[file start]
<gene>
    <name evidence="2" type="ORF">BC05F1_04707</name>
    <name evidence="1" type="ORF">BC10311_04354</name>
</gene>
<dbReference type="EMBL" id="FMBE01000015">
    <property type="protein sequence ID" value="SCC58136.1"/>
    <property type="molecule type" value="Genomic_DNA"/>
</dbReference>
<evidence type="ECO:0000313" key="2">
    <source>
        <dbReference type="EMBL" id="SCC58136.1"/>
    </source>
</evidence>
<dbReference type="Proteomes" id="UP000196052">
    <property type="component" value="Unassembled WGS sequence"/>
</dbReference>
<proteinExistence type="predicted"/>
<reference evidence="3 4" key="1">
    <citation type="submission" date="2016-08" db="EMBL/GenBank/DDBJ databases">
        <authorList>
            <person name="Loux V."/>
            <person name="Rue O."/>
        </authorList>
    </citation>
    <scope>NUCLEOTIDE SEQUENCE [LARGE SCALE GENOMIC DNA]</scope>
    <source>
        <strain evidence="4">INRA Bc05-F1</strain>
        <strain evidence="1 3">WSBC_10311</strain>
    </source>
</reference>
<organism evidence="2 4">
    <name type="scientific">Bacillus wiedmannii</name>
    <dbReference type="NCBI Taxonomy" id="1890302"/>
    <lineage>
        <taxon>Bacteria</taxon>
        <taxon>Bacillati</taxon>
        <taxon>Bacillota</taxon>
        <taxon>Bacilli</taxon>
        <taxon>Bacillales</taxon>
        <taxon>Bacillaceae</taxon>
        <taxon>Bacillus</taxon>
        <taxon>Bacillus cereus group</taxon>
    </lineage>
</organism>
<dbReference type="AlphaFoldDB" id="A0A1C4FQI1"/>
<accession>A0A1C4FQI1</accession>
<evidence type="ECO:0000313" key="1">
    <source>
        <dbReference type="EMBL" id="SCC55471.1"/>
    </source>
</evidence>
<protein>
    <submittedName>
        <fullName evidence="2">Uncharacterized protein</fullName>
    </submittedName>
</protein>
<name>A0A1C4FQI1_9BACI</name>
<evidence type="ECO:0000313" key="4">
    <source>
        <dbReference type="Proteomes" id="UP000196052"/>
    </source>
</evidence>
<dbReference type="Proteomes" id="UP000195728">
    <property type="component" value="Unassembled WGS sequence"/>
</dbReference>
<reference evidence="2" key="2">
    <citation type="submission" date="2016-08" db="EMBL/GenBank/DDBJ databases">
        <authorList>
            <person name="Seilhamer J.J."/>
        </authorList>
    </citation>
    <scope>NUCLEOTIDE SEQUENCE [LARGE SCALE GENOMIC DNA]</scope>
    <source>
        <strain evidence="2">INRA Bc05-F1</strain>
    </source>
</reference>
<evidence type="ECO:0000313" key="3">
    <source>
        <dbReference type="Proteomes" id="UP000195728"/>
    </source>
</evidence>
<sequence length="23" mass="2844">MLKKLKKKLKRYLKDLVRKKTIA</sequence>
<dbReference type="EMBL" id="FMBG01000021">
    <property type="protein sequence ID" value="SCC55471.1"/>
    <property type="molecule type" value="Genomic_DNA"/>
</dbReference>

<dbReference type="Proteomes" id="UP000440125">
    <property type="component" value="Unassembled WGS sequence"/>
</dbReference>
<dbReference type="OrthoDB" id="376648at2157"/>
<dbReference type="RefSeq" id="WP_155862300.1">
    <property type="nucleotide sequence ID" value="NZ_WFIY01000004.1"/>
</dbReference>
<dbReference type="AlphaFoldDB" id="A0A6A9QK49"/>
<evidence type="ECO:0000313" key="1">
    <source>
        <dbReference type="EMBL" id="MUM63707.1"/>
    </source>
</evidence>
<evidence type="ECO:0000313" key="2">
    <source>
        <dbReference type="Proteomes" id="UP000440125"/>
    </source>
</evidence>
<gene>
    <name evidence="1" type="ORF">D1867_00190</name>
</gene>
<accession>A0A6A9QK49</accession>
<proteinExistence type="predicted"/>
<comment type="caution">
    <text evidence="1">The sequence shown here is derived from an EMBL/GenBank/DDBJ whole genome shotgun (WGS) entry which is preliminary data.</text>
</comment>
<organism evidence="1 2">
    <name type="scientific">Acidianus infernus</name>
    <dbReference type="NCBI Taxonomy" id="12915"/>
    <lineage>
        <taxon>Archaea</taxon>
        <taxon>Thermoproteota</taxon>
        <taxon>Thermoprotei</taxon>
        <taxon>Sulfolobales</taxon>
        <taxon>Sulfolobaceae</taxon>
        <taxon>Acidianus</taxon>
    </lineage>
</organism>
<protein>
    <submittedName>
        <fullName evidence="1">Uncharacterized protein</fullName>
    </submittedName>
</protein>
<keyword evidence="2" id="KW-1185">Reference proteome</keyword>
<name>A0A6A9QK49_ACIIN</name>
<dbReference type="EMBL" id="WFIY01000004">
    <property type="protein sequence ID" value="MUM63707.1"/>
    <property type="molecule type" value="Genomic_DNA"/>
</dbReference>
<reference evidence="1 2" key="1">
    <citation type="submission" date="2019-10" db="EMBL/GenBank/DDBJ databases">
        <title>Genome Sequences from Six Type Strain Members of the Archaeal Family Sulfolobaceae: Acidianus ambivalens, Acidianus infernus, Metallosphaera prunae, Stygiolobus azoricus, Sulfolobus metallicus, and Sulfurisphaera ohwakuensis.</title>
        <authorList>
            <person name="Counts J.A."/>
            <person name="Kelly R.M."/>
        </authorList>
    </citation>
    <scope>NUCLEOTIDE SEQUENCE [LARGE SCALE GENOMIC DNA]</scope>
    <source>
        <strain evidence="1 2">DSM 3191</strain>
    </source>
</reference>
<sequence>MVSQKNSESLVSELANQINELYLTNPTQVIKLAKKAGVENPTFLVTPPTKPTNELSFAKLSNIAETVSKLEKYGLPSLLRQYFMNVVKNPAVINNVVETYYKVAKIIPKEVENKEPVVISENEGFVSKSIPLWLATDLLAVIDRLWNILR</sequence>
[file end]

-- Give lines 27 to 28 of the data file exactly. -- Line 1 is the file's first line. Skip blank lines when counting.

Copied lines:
        <strain evidence="4">INRA Bc05-F1</strain>
        <strain evidence="1 3">WSBC_10311</strain>